decided: July 2, 1981.
JOHN E. RITZ AND CATHARINE M. RITZ, APPELLANTS,
COMMONWEALTH OF PENNSYLVANIA
No. 80-1-126, Appeal from the Order of the Commonwealth Court of Pennsylvania entered May 14, 1980 at No. 1108 C.D. 1978.
T. P. Shearer, Pittsburgh, for appellants.
Jerome H. Gerber, Elliot A. Strokoff, Harrisburg, for amicus curiae, Pa. AFL-CIO.
Vincent J. Dopko, Dept. of Justice, Harrisburg, for appellee.
O'Brien, C. J., and Roberts, Nix, Larsen, Flaherty and Kauffman, JJ. Roberts, J., filed a Concurring and Dissenting Opinion in which O'Brien, C. J., joins. Nix, J., concurs in the result.
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OPINION OF THE COURT
John E. and Catharine M. Ritz filed a Pennsylvania income tax return for 1975 in which they claimed certain business expenses as exclusions from their taxable income. The Board of Finance and Revenue granted relief with respect to $1,115.00 for travel expenses, but denied relief with respect to $196.20 for union dues and $58.20 for an office at home. The Commonwealth Court affirmed the Board, 412 A.2d 1114. Mr. and Mrs. Ritz appeal from the Order of the Commonwealth Court, challenging the denial of exclusion for union dues and office expense. We reverse the Commonwealth Court and order that the appellants' business exclusions be allowed as claimed.
Mr. and Mrs. Ritz, filed a joint Pennsylvania Income Tax return for 1975 showing a joint income of $27,195.63 upon which they paid tax of $543.91. Subsequently, they filed an application for cash refund of $27.39 (2% of $1,369.40), claiming the following expenses as excludable from gross income:
1. Travel expense away from house as per
federal form 2106 attached $1,115.00
2. Union dues 196.20
3. Office at home deduction as per deduction
taken on federal tax 58.20
The claim for $58.20 was explained on appellants' Pennsylvania tax return as follows:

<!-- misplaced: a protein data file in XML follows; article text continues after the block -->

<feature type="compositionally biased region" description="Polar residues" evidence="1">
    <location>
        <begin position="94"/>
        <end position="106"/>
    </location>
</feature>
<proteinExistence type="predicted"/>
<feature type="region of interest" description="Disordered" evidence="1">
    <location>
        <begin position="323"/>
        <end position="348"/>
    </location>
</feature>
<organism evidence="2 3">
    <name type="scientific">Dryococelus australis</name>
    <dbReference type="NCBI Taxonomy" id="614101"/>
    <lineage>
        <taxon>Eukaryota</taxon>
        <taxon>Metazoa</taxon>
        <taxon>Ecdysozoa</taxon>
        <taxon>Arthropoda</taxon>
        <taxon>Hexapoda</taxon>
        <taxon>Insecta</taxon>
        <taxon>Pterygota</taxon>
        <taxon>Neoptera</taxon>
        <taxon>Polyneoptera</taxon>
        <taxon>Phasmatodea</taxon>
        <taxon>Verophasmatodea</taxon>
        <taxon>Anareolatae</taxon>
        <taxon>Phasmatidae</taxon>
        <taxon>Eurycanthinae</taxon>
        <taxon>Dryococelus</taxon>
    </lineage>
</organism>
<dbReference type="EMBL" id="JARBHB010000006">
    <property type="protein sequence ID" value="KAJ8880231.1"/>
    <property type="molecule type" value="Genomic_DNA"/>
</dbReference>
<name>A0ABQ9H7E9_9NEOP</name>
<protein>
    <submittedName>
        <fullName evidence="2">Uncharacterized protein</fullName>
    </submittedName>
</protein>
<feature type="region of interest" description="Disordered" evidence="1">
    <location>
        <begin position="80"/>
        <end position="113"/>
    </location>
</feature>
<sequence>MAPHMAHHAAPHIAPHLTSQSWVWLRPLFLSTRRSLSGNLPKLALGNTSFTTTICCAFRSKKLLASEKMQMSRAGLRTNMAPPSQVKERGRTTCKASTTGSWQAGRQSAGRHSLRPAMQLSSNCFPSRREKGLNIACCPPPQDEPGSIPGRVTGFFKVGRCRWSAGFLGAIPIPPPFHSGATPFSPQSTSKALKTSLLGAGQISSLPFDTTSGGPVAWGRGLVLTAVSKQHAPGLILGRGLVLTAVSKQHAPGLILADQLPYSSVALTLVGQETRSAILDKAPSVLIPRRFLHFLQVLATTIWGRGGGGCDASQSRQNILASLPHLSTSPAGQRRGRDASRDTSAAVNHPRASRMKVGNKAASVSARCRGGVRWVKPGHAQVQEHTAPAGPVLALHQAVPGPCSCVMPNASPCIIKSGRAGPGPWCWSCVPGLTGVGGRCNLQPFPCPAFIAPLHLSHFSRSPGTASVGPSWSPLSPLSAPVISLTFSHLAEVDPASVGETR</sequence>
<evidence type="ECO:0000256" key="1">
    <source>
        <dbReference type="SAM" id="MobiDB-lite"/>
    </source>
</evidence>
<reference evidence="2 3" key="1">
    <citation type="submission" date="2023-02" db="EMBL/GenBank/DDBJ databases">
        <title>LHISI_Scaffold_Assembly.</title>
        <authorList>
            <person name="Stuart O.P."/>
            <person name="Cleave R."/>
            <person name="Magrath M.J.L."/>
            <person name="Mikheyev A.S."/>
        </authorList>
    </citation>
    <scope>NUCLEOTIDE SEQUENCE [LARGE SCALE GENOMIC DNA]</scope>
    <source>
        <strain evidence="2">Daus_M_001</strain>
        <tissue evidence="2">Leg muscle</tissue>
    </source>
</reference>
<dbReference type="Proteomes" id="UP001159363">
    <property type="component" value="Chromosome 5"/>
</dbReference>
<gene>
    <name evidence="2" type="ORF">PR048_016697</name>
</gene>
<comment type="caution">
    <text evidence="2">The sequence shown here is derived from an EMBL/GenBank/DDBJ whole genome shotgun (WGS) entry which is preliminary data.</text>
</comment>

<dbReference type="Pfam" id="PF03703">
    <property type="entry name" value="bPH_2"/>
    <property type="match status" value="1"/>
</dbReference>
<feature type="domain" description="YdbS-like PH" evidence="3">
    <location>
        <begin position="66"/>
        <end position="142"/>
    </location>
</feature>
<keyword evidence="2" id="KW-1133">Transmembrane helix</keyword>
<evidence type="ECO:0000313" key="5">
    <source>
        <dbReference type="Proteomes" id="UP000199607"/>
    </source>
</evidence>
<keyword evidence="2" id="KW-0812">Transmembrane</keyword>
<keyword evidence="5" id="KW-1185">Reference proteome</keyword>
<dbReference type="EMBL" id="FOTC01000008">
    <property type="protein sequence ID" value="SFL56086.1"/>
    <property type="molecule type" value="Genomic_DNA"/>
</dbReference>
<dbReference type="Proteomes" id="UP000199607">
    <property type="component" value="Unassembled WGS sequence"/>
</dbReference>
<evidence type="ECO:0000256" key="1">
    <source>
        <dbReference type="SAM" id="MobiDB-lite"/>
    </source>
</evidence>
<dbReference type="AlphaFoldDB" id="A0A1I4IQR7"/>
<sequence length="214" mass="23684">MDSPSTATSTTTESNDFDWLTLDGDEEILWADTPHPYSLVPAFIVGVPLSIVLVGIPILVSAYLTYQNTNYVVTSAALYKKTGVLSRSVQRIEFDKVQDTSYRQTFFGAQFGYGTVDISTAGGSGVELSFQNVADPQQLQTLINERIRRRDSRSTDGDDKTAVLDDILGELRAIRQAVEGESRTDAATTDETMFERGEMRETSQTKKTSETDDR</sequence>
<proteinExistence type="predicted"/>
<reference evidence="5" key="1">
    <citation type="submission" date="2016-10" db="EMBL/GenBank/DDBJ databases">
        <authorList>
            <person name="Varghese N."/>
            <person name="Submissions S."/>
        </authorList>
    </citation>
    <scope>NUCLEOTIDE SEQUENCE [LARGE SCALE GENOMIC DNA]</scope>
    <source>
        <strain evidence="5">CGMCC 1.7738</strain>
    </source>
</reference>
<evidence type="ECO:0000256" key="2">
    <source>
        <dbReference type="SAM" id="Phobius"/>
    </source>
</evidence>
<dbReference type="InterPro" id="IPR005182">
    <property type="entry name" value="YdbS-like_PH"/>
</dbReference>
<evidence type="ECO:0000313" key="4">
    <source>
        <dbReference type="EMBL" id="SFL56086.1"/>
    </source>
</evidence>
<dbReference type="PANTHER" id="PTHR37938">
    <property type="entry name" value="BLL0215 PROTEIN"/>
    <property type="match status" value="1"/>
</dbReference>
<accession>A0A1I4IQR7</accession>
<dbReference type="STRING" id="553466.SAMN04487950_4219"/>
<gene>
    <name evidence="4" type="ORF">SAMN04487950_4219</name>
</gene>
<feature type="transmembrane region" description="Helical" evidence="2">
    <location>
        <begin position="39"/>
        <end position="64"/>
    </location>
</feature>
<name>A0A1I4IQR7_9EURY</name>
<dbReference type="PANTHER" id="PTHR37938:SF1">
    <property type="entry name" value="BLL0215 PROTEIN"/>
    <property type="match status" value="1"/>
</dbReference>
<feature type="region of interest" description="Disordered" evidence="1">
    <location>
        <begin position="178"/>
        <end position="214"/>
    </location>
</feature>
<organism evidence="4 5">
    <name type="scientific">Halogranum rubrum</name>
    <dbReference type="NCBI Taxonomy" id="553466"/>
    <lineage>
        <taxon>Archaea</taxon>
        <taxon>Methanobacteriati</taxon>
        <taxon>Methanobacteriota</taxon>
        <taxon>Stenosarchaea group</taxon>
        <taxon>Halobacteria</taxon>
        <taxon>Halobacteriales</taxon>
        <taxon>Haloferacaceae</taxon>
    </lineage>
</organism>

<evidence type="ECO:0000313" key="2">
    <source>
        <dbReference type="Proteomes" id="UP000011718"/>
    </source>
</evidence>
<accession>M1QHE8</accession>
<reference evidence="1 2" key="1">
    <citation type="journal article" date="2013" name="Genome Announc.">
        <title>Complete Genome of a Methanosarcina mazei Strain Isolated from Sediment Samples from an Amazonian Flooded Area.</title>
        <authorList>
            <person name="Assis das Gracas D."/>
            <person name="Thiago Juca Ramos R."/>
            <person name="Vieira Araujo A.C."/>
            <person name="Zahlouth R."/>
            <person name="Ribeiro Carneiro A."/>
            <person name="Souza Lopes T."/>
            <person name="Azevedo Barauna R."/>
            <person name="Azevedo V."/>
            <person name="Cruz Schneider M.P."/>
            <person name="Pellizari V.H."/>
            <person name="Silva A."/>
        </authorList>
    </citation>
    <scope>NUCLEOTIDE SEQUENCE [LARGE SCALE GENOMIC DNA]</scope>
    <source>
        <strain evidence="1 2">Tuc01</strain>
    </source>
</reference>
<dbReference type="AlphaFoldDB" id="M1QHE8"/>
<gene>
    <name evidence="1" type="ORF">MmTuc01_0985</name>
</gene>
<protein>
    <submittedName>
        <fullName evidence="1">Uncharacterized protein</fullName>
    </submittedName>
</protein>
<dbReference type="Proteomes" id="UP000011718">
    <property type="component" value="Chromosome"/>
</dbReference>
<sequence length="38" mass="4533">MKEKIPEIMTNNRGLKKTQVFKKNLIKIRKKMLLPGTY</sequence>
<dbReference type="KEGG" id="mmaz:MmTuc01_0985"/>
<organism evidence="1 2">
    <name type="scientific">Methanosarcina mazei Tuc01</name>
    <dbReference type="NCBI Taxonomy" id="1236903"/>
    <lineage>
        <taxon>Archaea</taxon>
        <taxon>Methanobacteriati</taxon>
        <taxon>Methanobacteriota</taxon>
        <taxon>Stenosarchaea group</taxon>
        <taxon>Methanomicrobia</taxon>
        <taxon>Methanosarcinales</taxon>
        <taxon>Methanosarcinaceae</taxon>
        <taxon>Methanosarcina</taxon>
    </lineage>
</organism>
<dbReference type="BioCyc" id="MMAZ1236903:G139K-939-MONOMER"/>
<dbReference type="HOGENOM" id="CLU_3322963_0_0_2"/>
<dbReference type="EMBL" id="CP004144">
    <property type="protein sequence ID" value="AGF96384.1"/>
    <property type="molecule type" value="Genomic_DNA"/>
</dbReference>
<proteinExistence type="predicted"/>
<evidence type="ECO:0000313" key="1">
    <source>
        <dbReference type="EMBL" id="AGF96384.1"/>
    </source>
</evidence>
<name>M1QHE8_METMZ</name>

I am Local Chairman of Grievance Committee Transportation Union Local 299 and use den of 6 room house 14 hours a week as a home office. The den is used 5 hours a day for personal purposes.
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Depreciation on house 3rd year of 30 year life $643.00
Gas for heating 231.23
Fire Insurance 106.00
14 (5 X 7) = 49 hrs. per week
14/49 = 2/7 = business purpose
$1,222.55 X 1/6 X 2/7 = $58.20
The Commonwealth stipulated that the figures given are mathematically correct, but asserted that union dues and the office expense cannot be excluded as business expenses.
Mr. Ritz's income was derived from his employment on two jobs: he earned $22,855.69 as a trainman for the Penn Central Railroad and $4,156.69 as Local Chairman of the Grievance Committee of the United Transportation Union, Local 299. Of the earnings from union employment, $360.00 was paid by the local and $3,796.69 was paid by the United Transportation Union. The record indicates that the labor contract between Mr. Ritz's union and his employer required him, as a condition of continued employment, to belong to the union.
In Commonwealth v. Staley, 476 Pa. 171, 381 A.2d 1280 (1978) we held that an employe who was required, as a condition of employment, to pay all of his business expenses, and who was not reimbursed separately for these expenses, was permitted to exclude from taxable income the amount he paid for legitimate business expenses. The rationale for this holding was that the Personal Income Tax Act, 72 P.S. 7301 et seq., provides for the imposition of tax on eight classes of income. The class of income involved in Staley was "compensation," which is defined as payment "for services rendered."*fn1 The Act specifies that compensation is not
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"payments to reimburse actual expenses." Since both employer and employe in Staley knew that the employe was to pay business expenses from his own funds, it was anticipated that the employe would use some of the salary, there a commission, to pay his expenses. To deny the exclusion of that part of the income used to pay for business expenses, we observed, would be to tax funds that were not paid for "services rendered," but for reimbursement of actual expenses, and would violate the Uniformity Clause of the Pennsylvania Constitution, Art. VIII, section 1, which provides:
All taxes shall be uniform, upon the same class of subjects, within the territorial limits of the authority levying the tax, and shall be levied and collected under general laws.
The Commonwealth's denial of Staley's exclusion would result in non-uniformity because employes who were reimbursed by separate checks for business expenses would pay tax on those funds only that were designated as salary, but Staley, who might have earned an identical amount in salary and expended an identical amount for business expenses, would pay tax on total funds received (salary expenses) merely because he received his money in one check rather than two.